Nancy Meyers is an easy target for cynical critics, and she's certainly responsible for her fair share of glossy nonsense. She's also the most financially successful female filmmaker of all time, and as big a brand as any male filmmaker working right now. The only difference between her and, say, Michael Bay is which altar they worship at. Michael Bay makes movies that are so artificial, so technically-driven but hysterically soulless that it's like Skynet got addicted to Internet porn and Jerry Bruckheimer movies, while Nancy Meyers' voice is more like what would happen if Pottery Barn became sentient.
I think Meyers is genuinely trying to expand the definition of what a studio comedy is, though. I think she's someone who has found her own niche, and just like Judd Apatow, she tells stories about characters who live the way she lives, which is to say very, very well. Affluence is just accepted. It's like an advertisement for white privilege, and she offers no apologies for any of it. And while it's easy to make jokes about her well-appointed kitchens and catalog-perfect bedrooms, that's not really fair. Her main concern in her films is the way relationships do or don't work, the ways they are made and the ways they are broken. It seems fitting that her early work was with her ex-husband Charles Shyer, and that she has made multiple films dealing explicitly with both marriage and divorce.
While there is a simple high-concept hook to most of her films, or at least something that's supposed to serve as one, they tend to be far less formula driven and far more about behavior than most of the films in the broader “romantic comedy” genre. I would say with “The Intern,” she's made the gentlest, most low-key version of this film I can imagine from a studio, and she did it by betting everything on the prospect of making Robert De Niro adorable.
Sure, De Niro's built a late career comedy persona for himself that is somewhat surprising if you were a fan of his during the first half of his career. There was a moment during the movie tonight where I flashed on the image of Travis Bickle standing in front of that mirror, a moment long since buried under an avalanche of homage and parody that was genuinely mad when audiences first saw it, and I had trouble believing that actor was the guy I was watching. De Niro was a mad dog when he was young, hungry every time he got in front of the camera. There's something very true about who Ben Whittaker is in the opening scenes of the film, where he's making his application “cover letter video” for a senior internship program at a relatively young start-up. He's a widower, retired, a guy who worked for 40-plus years at a job and did it well and made a good life, and he's bored and trying to distract himself, and it's a case of De Niro exactly striking the tone that the director is aiming for, a perfectly calibrated transformation into a teddy bear in nice suits.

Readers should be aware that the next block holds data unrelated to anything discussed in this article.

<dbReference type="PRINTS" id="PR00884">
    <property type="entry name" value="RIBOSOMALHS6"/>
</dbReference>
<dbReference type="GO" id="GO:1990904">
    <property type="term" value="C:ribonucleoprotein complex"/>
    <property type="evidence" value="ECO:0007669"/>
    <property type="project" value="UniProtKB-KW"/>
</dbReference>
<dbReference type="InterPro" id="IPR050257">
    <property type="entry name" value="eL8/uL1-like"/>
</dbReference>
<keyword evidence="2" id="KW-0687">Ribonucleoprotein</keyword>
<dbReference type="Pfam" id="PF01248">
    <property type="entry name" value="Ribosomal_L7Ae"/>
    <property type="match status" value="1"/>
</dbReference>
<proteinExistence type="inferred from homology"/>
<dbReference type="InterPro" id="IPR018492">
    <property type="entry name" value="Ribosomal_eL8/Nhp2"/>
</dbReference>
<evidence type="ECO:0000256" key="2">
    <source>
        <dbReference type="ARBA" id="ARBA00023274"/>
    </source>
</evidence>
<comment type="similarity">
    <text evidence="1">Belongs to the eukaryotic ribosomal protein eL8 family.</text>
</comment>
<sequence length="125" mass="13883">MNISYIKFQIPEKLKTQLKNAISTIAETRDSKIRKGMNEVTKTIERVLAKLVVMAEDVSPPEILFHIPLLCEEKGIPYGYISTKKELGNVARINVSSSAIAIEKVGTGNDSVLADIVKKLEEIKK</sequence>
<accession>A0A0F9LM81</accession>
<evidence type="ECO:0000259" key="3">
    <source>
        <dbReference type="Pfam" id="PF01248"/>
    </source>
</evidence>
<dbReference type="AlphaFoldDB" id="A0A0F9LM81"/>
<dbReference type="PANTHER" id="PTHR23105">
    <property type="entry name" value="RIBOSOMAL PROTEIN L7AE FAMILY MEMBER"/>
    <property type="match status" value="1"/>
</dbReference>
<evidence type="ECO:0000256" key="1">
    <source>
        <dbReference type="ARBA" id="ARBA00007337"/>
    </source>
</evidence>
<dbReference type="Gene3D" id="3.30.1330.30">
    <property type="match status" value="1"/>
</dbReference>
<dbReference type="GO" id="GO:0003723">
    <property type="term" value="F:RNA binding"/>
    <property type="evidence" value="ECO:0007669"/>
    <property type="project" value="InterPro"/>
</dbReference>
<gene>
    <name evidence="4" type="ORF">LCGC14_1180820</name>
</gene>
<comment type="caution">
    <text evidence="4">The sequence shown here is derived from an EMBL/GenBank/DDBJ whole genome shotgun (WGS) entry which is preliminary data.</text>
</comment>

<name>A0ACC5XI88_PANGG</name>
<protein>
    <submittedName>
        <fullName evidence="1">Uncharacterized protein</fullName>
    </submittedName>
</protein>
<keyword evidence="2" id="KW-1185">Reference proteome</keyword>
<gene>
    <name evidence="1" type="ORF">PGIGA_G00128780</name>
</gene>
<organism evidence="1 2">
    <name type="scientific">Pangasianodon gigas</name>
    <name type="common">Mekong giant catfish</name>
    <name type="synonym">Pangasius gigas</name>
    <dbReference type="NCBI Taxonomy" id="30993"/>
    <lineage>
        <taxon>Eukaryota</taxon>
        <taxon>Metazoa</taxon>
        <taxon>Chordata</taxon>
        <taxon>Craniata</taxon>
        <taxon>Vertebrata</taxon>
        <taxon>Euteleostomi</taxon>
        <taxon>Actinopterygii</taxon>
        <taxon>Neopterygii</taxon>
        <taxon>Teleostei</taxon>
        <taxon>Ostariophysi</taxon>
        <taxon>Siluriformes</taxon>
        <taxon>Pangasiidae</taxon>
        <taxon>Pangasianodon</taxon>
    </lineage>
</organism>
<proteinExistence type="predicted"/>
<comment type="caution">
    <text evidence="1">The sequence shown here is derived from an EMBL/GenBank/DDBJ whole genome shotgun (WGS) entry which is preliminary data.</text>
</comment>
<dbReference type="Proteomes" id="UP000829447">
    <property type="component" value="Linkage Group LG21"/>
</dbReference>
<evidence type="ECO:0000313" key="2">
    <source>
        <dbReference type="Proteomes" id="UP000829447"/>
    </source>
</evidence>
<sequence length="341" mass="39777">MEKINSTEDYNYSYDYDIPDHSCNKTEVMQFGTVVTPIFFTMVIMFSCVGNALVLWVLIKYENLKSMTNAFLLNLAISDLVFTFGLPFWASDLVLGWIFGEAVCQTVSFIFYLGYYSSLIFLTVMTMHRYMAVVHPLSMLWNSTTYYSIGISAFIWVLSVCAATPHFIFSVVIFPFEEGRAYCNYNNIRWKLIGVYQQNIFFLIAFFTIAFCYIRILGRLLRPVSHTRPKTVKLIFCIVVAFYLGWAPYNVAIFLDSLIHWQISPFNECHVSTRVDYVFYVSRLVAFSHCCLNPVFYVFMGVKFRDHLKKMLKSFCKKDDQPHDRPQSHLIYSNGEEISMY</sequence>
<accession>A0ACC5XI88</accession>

One thing I can say in favor of “The Intern” is that it is a relentlessly good-natured film, and there is such a pervasive sense of mean in our comedy culture (much of which I am an unabashed fan of, so don't get me wrong) that it almost feels subversive to make something that tries to paint in near-total positivity. Ben is a good guy, sentimental and smart and fairly open in every way. When we're first told about his new boss, Jules Ostin (Anne Hathaway), she's made to sound like she's going to be scary. This is not, however, “The Devil Wears Prada.” Ben doesn't teach Jules how to be decent or human or more in touch with her humanity; she's doing just fine on all those counts. She's a success because she had a good idea and she followed through on it in the right way. She's built a good company, and she's surrounded by good employees doing their jobs well.
If anything, Meyers has worked so hard to make sure this is a charming cast of characters that there's no real drama to any of it. Even when there's a major betrayal inside a marriage, it seems like the most benign and easily resolved version of it ever. But again… I don't think people go to a movie like this because they want realistic difficulties. This isn't Ken Loach. Meyers wants this to be all sort of amiable and charming and a big warm bath of a film, and it is. Zack Pearlman and Jason Orley play Davis and Lewis, two other interns hired at the same time as Ben, and Meyers uses them to make the point that young guys today simply don't carry themselves the same as men from previous generations, with the film clearly on the side of elegance and more traditional definitions of manhood. The supporting cast, including Adam DeVine, Anders Holm, and Rene Russo, are all working in that same low key, with Hathaway and De Niro tasked with carrying about 80% of the film. They have a genuine chemistry, and everything between them has a simple charm. If the end of this movie revealed that Ben was her Tyler Durden, an imaginary friend designed to steer her through some (mild-mannered) emotional turbulence, I would not be shocked. That's how perfectly Ben fits into her life and just how overall positive everything is.
Did I like “The Intern”? Not especially. But it was a painless sit, and it's not aimed at me. People who like the films Meyers has made, movies like “It's Complicated,” “Something's Gotta Give,” and “The Holiday,” are going to absolutely like this. You know what you're getting when you buy a ticket to something with her name on it, and “The Intern” is nothing if not a confident expression of the exact world-view that drives all of her work.
“The Intern” opens in theaters this Friday.